Poulet sauté - a lucky dip


"If she is in a hurry the French cook will cut up a roasting chicken into joints, fry them gently in butter or oil, add stock or wine, perhaps vegetables and little cubes of salt pork as well, and the result will be the poulet sauté which, in a restaurant, will be glorified with some classic or regional label, or named after a minister or a famous writer or actress." Elizabeth David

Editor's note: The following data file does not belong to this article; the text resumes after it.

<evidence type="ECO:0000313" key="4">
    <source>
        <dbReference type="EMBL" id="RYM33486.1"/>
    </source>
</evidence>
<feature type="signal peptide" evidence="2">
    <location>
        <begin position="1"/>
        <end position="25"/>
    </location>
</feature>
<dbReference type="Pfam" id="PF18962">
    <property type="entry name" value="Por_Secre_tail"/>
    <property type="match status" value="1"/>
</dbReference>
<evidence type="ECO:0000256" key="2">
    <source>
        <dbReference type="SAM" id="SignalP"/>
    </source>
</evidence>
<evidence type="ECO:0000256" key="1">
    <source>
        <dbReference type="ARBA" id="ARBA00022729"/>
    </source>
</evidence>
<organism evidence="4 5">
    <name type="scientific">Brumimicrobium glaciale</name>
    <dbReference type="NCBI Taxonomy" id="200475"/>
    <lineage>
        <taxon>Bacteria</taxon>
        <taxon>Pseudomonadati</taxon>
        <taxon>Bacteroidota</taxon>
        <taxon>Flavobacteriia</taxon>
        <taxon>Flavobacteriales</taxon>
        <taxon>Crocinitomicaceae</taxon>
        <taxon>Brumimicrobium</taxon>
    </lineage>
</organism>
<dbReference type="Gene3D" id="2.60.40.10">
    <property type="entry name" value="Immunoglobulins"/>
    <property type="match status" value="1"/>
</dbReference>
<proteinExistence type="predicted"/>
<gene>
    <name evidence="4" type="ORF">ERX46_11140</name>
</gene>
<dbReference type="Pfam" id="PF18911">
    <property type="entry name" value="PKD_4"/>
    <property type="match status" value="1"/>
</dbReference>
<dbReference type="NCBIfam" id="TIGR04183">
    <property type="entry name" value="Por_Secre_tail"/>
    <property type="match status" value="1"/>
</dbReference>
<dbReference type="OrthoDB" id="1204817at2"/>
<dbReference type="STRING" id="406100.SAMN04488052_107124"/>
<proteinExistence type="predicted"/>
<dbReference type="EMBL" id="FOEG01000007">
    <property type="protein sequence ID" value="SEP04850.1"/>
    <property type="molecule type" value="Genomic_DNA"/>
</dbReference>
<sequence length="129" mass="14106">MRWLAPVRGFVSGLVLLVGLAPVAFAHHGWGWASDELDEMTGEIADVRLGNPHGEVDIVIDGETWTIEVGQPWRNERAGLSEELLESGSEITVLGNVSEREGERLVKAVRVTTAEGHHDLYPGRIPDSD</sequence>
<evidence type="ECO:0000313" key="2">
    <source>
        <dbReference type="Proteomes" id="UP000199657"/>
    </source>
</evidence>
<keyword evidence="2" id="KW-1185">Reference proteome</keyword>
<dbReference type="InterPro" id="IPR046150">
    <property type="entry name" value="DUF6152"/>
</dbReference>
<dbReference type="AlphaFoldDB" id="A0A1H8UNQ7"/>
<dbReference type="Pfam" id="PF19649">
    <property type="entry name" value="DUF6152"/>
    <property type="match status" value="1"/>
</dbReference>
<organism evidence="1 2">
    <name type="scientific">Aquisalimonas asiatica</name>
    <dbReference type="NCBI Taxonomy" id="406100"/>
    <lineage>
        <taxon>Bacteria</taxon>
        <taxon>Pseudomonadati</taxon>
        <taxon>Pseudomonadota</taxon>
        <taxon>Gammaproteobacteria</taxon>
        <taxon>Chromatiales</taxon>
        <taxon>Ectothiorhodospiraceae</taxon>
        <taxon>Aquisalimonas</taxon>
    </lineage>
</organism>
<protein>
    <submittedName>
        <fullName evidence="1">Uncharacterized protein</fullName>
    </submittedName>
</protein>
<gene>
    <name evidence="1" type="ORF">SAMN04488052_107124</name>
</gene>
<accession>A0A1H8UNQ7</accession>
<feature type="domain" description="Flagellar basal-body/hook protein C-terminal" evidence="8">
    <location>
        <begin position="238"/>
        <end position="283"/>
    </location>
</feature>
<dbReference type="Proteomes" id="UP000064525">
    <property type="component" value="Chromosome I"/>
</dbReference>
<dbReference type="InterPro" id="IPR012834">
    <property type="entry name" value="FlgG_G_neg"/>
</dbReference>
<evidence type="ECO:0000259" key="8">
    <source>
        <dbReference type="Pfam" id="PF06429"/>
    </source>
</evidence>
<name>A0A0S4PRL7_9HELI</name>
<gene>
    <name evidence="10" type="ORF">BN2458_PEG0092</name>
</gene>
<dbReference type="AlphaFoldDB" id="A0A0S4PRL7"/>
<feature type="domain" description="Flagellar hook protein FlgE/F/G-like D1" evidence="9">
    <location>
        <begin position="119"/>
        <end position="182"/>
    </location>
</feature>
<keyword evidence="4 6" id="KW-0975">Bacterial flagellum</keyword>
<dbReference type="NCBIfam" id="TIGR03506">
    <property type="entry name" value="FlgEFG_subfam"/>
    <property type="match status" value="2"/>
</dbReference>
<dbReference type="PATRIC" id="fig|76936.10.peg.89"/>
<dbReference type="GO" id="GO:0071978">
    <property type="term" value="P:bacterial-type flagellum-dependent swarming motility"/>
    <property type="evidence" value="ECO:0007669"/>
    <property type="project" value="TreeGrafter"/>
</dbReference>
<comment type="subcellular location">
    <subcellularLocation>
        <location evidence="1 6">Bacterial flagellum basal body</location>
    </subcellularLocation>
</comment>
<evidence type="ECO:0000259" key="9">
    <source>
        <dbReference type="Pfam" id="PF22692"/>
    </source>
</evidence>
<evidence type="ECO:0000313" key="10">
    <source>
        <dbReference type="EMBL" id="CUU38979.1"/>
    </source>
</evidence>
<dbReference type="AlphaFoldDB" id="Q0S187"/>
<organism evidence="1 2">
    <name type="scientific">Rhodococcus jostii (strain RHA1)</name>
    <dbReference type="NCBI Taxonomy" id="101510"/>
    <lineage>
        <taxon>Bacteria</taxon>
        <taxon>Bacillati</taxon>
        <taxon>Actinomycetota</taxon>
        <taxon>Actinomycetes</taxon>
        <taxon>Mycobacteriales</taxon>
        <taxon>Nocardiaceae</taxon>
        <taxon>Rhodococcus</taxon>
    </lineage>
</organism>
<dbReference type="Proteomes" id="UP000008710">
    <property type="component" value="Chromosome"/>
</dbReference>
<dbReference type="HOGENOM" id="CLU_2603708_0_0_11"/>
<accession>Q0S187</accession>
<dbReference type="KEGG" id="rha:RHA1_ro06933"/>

This is one of those coincidence posts that has gradually slipped sideways here and there as I investigated. It began with a lucky dip which I had picked out some time ago and set aside for an uninspired day. (Today) It was from the classic Mastering the Art of French Cooking and the recipe was for Poulet sauté. Now how basic can you get really? So it has been sitting there at the back of my mind to look into for a while, And then I saw the beautiful photograph above which is virtually the first photograph in my Provence the Beautiful Cookbook by Richard Olney. I was flicking through it looking for something else entirely the other day. The dish is called Poulet sauté à la Barthelasse, Barthelasse apparently being an island in the Rhone near Avignon. It's a very basic poulet sauté recipe - you sauté the chicken and when it's finished cooking add a bit of wine and a persillade (parsley and garlic chopped finely), toss it around and serve. So very simple. So very delicious. Basically the same recipe as in Mastering the Art of French Cooking although their recipe takes almost three pages to describe. Which is both a bad thing and a good thing. Bad because it's off-putting. Good because it tells you exactly what to do, from cutting up your chicken to chopping your herbs and also tells you what bits you can do in advance. And why you should do the things you have to do. It's very thorough.